The last three days has been almost non-stop running around to buy supplies (food, hardware to repair a kitchen sink leak, etc.) and gas for the generator. The nearest place with power (and therefore working gas stations) is Monroe, and they keep selling out of gas. The neighborhood is a warzone of felled trees and power lines. We have land-line phone service, but cell service is spotty. For the first couple days, we could only get through on 1 in 5 calls because we'd get "all circuits are busy". Our DSL is out, so no internet. But all in all, we're relatively comfortable thanks to the generator; 3am refill-and-restarts not withstanding.
Power's back on at work, so I'm here, working and writing up this post. Hope to have some pictures of the disaster area for you soon.
Thursday, December 14, 2006
Anyway, on serial killer news front, England has one who is preying on prostitutes in Ipswich. Naturally, since he's killing prostitutes and is in England, some are drawing comparisons to Jack the Ripper. While I think that is ridiculous, he is up to five victims, and that's actually a pretty high number for a serial killer, especially in just two weeks. The afore-mentioned Kemper killed 10 over a period of nine years. David Berkowitz (the "Son of Sam") killed six, over the course of a summer.
My guess is, after they catch the guy, James Spader will be in the movie.
Friday, December 08, 2006
What most people my age call "the comics" I call "the funnies", because that is what my parents called them. Many of my friends' dads went to Viet Nam. Mine went to Korea. Many of my friends' parents were ex-hippies, or grew up in that era. My parents grew up in the days of greasers and hot rod racers. To this day, I love big band and boogie-woogie because of my parents' influence - although now everybody calls it "Swing" and even it's rebirth into popularity faded years ago.
And when most people my age hear "Flash Gordon" they think of the movie with the Queen soundtrack (Flash! Ah-Aah!) and when they hear "Buck Rogers" they think of Gil Gerard on the TV (Beedeebeedeebeedeee, Hey Buck!). Certainly I watched those things, but when I hear those names, the first thing I think of is Buster Crabbe and the serials he starred in.
Why? Largely because of a show on PBS that my mother watched every weekend, called Matinee at the Bijou. Matinee at the Bijou showed old movies from the '30s, 40s, and 50s; but they showed them the way they were done back then. First they would show a newsreel from the era, then a cartoon (often Betty Boop), then an adventure serial such as Flash Gordon or Zorro, then the movie.
For a seven- or eight-year old boy, it was like heaven. Nothing was cooler than Zorro or Flash or Buck. Usually I would get bored with the full-length movie, but during the newsreels I would ask my mom questions about FDR or the war or what-have-you, laugh through the cartoon, and watch the adventure stories with excitement. When they showed the original Bela Lugosi "Dracula" around Halloween, I was hooked, and have loved vampires ever since.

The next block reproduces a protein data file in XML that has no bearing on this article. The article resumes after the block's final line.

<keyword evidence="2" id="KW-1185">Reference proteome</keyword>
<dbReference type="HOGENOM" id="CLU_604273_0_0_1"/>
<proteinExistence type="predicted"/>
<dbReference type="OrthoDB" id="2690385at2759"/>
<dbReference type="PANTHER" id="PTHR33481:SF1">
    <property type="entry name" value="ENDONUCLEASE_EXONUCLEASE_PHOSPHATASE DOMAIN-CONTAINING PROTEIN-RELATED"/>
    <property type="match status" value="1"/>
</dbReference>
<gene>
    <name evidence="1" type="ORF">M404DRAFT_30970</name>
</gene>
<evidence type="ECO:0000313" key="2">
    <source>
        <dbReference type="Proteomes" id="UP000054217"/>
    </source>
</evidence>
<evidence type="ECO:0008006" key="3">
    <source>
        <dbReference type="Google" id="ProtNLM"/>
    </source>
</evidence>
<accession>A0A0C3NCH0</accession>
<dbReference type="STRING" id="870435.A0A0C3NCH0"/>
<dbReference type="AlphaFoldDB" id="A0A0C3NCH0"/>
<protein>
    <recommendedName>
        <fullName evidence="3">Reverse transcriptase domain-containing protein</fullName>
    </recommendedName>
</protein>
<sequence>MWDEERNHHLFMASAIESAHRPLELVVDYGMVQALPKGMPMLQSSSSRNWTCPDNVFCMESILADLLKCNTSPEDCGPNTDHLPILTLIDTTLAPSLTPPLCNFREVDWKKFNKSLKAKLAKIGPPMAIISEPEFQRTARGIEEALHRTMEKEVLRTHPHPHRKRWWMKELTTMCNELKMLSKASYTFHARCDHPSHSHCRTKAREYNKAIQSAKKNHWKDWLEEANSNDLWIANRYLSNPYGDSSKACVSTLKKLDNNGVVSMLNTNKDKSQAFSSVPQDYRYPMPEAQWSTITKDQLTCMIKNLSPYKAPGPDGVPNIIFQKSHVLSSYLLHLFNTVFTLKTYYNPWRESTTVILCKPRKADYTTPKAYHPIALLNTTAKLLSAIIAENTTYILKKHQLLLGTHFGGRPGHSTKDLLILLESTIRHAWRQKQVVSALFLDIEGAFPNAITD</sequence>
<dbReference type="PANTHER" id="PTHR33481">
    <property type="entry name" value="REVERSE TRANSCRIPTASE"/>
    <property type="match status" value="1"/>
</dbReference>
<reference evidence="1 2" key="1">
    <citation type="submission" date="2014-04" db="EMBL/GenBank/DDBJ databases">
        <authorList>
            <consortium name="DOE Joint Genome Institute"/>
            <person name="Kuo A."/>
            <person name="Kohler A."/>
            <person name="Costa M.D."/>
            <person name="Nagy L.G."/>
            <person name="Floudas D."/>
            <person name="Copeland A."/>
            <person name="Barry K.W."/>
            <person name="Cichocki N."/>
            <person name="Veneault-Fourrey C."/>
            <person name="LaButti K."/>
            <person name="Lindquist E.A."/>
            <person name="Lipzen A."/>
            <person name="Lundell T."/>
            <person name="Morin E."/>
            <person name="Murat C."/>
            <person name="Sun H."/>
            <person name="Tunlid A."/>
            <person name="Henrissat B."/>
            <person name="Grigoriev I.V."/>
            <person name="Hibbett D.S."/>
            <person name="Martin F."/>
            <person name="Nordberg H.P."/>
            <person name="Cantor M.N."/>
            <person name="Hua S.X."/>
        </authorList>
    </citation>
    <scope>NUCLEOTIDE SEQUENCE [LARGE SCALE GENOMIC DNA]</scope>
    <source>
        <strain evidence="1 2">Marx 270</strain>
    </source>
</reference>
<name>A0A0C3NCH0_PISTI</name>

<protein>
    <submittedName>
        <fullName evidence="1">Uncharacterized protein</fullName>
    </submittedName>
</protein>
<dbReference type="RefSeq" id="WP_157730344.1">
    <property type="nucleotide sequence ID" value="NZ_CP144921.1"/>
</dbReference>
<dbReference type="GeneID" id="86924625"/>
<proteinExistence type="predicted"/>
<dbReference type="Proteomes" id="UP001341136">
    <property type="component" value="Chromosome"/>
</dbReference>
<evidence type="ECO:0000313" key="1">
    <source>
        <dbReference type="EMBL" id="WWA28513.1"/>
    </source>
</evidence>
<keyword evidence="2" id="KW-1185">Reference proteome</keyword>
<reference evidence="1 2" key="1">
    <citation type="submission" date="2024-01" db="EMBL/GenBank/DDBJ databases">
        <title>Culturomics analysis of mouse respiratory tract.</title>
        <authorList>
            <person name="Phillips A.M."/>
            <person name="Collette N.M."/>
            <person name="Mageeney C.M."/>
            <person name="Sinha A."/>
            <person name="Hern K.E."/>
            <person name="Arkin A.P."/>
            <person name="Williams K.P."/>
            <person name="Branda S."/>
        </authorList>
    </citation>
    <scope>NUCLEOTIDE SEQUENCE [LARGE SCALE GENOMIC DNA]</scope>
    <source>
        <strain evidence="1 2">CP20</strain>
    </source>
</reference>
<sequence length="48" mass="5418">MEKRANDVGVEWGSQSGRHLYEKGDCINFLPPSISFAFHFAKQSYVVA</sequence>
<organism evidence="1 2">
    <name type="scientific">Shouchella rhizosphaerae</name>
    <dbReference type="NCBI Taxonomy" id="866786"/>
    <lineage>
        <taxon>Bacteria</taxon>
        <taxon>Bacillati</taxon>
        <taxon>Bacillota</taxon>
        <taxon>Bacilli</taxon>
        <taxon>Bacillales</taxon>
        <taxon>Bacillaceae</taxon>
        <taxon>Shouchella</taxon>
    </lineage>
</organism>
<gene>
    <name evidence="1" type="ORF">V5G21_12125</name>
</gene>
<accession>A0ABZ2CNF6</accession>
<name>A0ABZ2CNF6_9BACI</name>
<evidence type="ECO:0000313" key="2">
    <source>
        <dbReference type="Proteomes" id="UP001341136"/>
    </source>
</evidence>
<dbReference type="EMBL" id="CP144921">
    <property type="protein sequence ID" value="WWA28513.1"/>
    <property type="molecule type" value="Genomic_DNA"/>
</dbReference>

I miss that show. But! PBS is bringing it back. In HD, apparently. I may have to get HD from DirecTV just for this.
The missus got me the old Buster Crabbe Flash Gordon collection on DVD last Christmas, and I've been neglecting to watch it. Shame on me. I just may have to bust it out and watch it this weekend to celebrate.
Monday, December 04, 2006
With the missus out of town on a business trip, I had lots of free time last night where "sleep" should have been. I don't take well to sleeping alone. To pass the time, I moved my computer into my bedroom and popped in the DVD for the much-hyped An Inconvenient Truth. I figured Al Gore is so freaking boring, it would put me to sleep.
Not only was Gore more passionate and interesting in this film than any political campaign (damn it, Al, if only you could have been this convincing in 2000...), it exacerbated my sleeplessness by giving the gory details about global warming in a way that could induce nightmares.
For about five years, I have said that Requiem for a Dream was the most depressing movie I'd ever seen. It is a fictitious (but believable) story of a handful of drug addicts who ruin their lives.
An Inconvenient Truth is about how all of us (but especially the U.S.) have fucked the environment up, and now we're all going to die a slow horrible painful extinction. And it's not fiction.
Yay. I think I'll go chase a bottle full of Vicodin down with a pint of Jack Daniels and save global warming the effort.
Global warming is something I have been aware of, but only in a vague "this is bad" sense. I have even tried to make token efforts here and there to reduce my contribution to pollution (see: my many rants and discussions about biodiesel). This movie, though, puts front-and-center in your conscience the fact that:
a) this is a really serious problem that is going to eliminate our species, possibly in our lifetime, if left unchecked.
b) WE are responsible for a good chunk of it.
And while Al tries to brighten it up in the last 10 minutes or so with a "there is still hope" message, the reality is:
c) The necessary steps to stop it are really in the hands of the world governments (half of whom are in the pockets of the oil and energy lobbies) and a populace who largely can't be bothered to do anything.